Drug use is an epidemic; then again the term epidemic might be misleading considering that mind altering substances have been around since the dawn of mankind. As a Professional Counselor, who has spent a significant portion of his career working with teens that have developed a dependency for drugs and alcohol; I have learned five primary things about the families who have been fortunate in being able to steer their adolescent children from drugs. So here are five actions you can begin taking today, (even if your child is not yet a teen) to ensure, your teen doesn’t develop a habitual pattern of drug and alcohol abuse.

One: Don’t use drugs, tobacco and alcohol.
Don’t use drugs, tobacco and alcohol. Yes I know, most fathers reading this might find the alcohol portion to be a put off, but there are research studies that support the belief that genetics plays a big role in addiction and habitual abuse of substances. Furthermore the number one excuse that most kids who use drugs will give is that they have parents who use drugs or drink alcohol, and that the parents are just fine. We are all biologically different, so while there are people who use and drink and get away with minimum side effects, your teen could be among the unlucky many who are more susceptible to drug abuse and /or addiction.

Two: Problem Solving.
Teach your teen to embrace problem solving issues, from being picked on, to not making a team, to-(the nightmare of most parents) receiving bad grades in school. Learn not to catastrophize problems in your life or problems your child is going through. Show your child through role modeling that problems are to be embraced and taken with stride because there are seldom quick solutions. Time and time again during psychotherapy with teens that are dependent of drugs and alcohol, I have found that their initial usage was triggered by a desire to fix a problem. Usually in regards to numbing painful feelings experienced from the ongoing problem.

Three: Know Thy Friends.
Most parents I work with see their child as being negatively influenced by their friends, in half these cases, it turns out that the child was the primary negative influence on others in the community. The primary reason you want to know our child’s friends is to gain an understanding of where your child is emotionally and mentally. It would be nice if you got to know the parents of your child, but don’t waste your time with this one, as your child is more than likely to interpret you wanting to know his or her friends’ parents, as a sign of prejudice and control. They may secretly not want to adopt your lifestyle and that’s okay. Instead in getting to know your child’s friends, focus on what makes them tick, what they like to do for fun, and what their hopes and dreams are. It is important to note that style of clothing is always a terrible predictor of who your child’s friends really are.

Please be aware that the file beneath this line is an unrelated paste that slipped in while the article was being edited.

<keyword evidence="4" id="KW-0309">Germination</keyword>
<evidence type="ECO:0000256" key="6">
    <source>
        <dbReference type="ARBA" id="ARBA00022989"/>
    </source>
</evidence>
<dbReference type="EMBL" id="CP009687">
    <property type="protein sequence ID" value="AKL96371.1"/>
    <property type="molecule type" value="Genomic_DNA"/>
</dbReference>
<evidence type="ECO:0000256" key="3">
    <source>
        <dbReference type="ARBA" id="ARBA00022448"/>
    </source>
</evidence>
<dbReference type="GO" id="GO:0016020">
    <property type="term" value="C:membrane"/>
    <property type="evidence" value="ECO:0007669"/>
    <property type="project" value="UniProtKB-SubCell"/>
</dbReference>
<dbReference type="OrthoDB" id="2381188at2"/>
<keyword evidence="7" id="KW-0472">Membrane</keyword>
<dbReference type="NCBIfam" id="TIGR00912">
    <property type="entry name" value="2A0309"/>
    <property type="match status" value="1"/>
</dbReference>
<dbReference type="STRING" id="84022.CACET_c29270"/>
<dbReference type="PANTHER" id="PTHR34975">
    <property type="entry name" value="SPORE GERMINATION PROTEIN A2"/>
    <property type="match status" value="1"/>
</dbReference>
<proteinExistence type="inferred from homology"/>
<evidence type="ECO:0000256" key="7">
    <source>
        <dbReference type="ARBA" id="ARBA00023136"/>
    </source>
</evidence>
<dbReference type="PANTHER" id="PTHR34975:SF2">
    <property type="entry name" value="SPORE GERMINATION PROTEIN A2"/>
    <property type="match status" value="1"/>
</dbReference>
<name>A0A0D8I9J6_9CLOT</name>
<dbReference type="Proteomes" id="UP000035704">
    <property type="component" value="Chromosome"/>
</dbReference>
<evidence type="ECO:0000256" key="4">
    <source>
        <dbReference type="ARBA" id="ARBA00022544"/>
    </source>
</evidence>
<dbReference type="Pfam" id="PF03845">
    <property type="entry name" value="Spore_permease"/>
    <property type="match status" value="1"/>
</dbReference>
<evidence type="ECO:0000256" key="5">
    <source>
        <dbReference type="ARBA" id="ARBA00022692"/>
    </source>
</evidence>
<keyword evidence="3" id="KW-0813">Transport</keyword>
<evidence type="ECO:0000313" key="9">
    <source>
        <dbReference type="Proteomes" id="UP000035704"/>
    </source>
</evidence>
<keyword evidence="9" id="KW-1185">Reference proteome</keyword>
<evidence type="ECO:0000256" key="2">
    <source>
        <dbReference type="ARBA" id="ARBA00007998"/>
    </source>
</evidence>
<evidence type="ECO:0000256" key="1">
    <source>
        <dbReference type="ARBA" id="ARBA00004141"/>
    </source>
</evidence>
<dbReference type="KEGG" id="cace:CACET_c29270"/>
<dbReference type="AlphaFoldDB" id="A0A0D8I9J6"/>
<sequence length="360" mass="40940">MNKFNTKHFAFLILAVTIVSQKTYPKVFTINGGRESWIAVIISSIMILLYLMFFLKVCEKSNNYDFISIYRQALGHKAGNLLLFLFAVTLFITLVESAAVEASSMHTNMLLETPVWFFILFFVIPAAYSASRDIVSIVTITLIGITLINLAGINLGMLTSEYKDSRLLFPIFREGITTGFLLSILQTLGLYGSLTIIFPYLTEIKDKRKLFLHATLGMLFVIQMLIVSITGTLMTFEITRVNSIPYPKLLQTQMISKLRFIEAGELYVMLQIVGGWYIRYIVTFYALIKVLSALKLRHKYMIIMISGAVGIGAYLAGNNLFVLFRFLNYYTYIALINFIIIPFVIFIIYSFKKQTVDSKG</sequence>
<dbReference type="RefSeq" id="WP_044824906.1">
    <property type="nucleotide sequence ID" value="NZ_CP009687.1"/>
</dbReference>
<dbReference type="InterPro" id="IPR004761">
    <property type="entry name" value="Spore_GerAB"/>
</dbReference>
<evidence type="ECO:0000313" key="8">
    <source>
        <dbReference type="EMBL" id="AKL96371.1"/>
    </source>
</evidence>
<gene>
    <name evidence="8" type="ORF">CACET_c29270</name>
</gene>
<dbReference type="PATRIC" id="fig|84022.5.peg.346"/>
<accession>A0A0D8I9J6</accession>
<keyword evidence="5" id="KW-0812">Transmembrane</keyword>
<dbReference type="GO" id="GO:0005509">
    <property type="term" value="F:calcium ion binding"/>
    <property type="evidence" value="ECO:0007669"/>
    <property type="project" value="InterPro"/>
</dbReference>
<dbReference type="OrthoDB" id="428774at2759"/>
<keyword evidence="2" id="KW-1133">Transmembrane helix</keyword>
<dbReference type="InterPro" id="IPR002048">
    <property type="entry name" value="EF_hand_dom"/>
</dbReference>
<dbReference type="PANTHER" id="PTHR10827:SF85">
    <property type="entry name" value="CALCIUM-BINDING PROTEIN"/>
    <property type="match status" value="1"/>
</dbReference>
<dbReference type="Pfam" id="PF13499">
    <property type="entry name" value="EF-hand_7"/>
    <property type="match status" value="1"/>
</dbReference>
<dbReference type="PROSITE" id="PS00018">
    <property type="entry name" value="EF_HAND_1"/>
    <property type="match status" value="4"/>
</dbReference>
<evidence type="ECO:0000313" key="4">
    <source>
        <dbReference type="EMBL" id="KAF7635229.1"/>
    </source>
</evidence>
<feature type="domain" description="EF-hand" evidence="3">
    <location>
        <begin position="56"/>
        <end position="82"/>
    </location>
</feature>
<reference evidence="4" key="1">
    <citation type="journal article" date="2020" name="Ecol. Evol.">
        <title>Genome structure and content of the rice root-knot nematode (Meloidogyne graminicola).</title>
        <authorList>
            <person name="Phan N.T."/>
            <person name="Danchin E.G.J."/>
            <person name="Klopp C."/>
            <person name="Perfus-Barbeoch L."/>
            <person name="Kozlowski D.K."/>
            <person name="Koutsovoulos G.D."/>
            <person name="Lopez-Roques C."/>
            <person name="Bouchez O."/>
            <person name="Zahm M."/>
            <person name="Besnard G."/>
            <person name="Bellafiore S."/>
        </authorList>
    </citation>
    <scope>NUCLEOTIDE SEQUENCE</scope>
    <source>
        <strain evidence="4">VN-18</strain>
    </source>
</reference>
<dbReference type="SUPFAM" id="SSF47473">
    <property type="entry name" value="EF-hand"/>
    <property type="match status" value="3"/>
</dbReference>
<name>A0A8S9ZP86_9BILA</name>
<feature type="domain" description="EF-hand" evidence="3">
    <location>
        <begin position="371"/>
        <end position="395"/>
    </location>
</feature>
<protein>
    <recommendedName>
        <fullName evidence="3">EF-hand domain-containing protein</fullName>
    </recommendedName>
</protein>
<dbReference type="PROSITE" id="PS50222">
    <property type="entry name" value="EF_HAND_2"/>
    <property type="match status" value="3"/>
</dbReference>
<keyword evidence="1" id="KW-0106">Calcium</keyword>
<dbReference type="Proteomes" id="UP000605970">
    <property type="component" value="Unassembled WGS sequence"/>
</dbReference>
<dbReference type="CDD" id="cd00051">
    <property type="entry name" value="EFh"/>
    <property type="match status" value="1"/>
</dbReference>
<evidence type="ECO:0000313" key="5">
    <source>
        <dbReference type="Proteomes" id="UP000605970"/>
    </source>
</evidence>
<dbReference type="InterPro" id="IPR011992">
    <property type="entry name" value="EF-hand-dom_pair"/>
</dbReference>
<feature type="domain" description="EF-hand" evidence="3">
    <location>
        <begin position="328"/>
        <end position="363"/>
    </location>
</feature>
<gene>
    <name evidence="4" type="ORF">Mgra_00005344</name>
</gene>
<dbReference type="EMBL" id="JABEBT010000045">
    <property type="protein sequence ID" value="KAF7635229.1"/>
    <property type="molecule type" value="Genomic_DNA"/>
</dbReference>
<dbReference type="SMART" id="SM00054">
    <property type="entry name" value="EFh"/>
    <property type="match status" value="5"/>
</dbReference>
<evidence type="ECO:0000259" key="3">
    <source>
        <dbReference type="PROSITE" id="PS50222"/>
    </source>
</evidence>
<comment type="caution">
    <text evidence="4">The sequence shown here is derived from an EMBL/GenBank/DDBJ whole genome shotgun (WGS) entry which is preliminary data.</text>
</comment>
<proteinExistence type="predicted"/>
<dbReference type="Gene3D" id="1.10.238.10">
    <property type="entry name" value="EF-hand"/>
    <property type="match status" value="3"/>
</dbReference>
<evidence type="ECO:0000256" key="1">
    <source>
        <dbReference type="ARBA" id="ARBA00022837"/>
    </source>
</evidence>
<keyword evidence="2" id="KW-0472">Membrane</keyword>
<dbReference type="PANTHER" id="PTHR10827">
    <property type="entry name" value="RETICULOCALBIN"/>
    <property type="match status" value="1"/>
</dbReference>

Four: Educate your child about drugs and alcohol.
Educate yourself, and then educate your child about drugs and alcohol and their detrimental side effects. Don’t rely on your child’s school to do this, even if you know for a fact that they have such a mandatory program. During the time you take to educate your child, you can also seize upon the opportunity to set your ground rules and expectations with your child about the possibility of drug use. Remember no catastrophizing; just be firm and straight forward with your plan of actions, in the event you were to find out that drug use is going on.

Five: Unconditional Positive Regard.
This is very important, it is not unusual for parents to have such high expectations for their sons and daughters, and then become terribly disappointed when things don’t go to plan. It is important that no matter what your child is going through, you should always be cognizant about showing them genuine love and care. Genuine love and care, does not translate into enabling, and it does not mean you shouldn’t set firm boundaries and consequences. Just remember that your child does not have to meet your expectations in order for him or her to be loved.

Author's Bio: 

Ugo Uche is a Licensed Professional Counselor, based in Arizona. For more information about this topic, please visit: www.road2resolutions.com